December 2, 2023

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Daily olive oil intake of more than 7 grams can reduce risks of some diseases

Daily olive oil intake of more than 7 grams can reduce risks of some diseases


Daily olive oil intake of more than 7 grams can reduce risks of some diseases

JACC: Harvard scientists found that daily olive oil intake of more than 7 grams was associated with a 19% reduction in the risk of all-cause mortality and a 29% reduction in the risk of death from neurodegenerative diseases


Have you ever paid attention to what kind of oil is used for cooking at home, whether it is vegetable oil (soybean oil, peanut oil, olive oil, etc.) or animal oil (lard, butter, animal butter, etc.) ?


Singularity Cake was given olive oil by a friend who is very concerned about health care, saying that it has higher nutritional value than other oils and is more beneficial to health, so I searched the Internet and found that olive oil is more expensive than other commonly used vegetable oils. Times more than that.


Singularity Cake can’t help but wonder how olive oil affects health and whether it’s worth buying.


It happened that Professor Hu Bingchang of Harvard School of Public Health and his team recently published an article on olive oil and the risk of death in the Journal of the American College of Cardiology (JACC), which may answer this question to a certain extent [1].


Professor Hu’s team found that people who ate more than 0.5 tablespoons (7 grams) of olive oil per day had a lower risk of all-cause mortality compared with people who ate olive oil never or very rarely (on average, less than 1 time per month). % .


Among them, the risk of death from cardiovascular disease was reduced by 19%, the risk of death from cancer was reduced by 17%, the risk of death from neurodegenerative diseases was reduced by 29%, and the risk of death from respiratory diseases was reduced by 18% .


In addition, the researchers found that replacing the same amount of margarine, butter, mayonnaise or dairy oil with 10 grams of olive oil per day reduced the risk of all-cause and cause-specific death by 8%-34% , but replacing other vegetable oils with olive oil did not significantly change the risk of death.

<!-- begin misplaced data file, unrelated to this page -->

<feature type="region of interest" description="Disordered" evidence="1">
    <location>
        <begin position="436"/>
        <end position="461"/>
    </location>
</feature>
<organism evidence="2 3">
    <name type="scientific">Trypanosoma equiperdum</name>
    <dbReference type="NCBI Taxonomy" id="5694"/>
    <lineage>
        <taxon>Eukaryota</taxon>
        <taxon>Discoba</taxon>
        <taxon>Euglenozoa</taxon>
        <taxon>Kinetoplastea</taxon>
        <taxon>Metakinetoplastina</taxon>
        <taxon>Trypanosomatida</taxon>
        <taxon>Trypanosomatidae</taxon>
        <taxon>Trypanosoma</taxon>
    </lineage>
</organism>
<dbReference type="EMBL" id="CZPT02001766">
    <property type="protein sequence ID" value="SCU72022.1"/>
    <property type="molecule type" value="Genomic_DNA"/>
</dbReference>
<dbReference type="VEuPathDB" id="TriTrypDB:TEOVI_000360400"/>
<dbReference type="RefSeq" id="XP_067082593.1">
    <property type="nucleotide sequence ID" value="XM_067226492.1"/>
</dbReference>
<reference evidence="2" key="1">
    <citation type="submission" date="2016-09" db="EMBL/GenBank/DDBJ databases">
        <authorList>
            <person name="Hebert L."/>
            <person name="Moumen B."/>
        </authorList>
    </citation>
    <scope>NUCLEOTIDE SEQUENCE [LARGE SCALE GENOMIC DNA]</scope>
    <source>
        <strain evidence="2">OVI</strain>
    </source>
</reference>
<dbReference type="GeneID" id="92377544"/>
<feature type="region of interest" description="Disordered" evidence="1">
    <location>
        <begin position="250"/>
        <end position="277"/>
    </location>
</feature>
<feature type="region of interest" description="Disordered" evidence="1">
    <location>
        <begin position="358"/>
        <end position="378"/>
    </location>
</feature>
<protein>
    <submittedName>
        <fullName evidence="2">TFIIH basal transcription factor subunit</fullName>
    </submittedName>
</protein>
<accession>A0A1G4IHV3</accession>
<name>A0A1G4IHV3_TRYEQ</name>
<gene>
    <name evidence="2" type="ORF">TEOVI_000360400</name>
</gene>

In this way, in terms of death risk, olive oil is similar to the commonly used soybean oil, corn oil, and rapeseed oil.


Daily olive oil intake of more than 7 grams can reduce risks of some diseases


Let’s take a closer look at how this research was carried out.


This study is based on 2 prospective cohorts in the United States that are still being followed – the Nurses’ Health Study and the Health Professionals Follow-up Study. The nurse cohort was established in 1976 and included 121,701 female nurses aged 30-55, and the physician cohort was established in 1986 and included 51,525 male doctors aged 40-75.


After that, the researchers mailed a questionnaire to the doctors and nurses every 2 years about their lifestyle and health status, and every 4 years about their diet over the past year.


The olive oil study took 1990 as the baseline and included people with no history of cardiovascular disease or cancer . A total of 60,583 women and 31,801 men were finally included in the analysis after excluding those with missing data on olive oil intake and abnormal energy intake during baseline or follow-up (1994, 1998, 2002, 2006, 2010) .


Estimates of study exposures—olive oil, other vegetable oils (soybean, corn, safflower, canola) , margarine, and butter intake were based on the following questions on a food frequency questionnaire:

  • Frequency and type of salad dressing (skim, low-fat, olive oil, regular)
  • How often olive oil, margarine, and butter are added to bread or other foods
  • Frequency and type of cooking oil (olive oil, margarine, butter, vegetable oil, vegetable shortening, lard) and brand of frying, frying, and baking foods at home
  • Types of margarine and butter (sticks, tubs, soft)


Intakes of dairy oils and other oils and fats were calculated based on the frequency of consumption of the corresponding food and the USDA Food Composition Table.


Confirmation of death, the study outcome, relied on federal or state death records or reports from relatives and postal services. Cause of death information comes from medical records, autopsy reports or death certificates.


To facilitate presentation of results, researchers divided olive oil intake into 4 categories— never or <1 time/month (control group), >0~≤4.5 g/day (>0~≤1 teaspoon), > 4.5~≤7 g/day (>1 tsp~≤0.5 tbsp) and >7 g/day (>0.5 tbsp), assigning causes of death to 5 categories – cardiovascular disease, cancer, neurodegenerative disease, respiratory disease and others .


In 1990-2010, the olive oil intake of the study subjects increased from 1.6 g to 4 g per day, but it was still significantly lower than the intake level of the population in the Mediterranean countries such as Spain (40 g per day); in contrast, margarine The intake was reduced from 12 grams per day to 4 grams; other fat intakes remained largely unchanged.


Daily olive oil intake of more than 7 grams can reduce risks of some diseases

▲ The trend of olive oil intake over time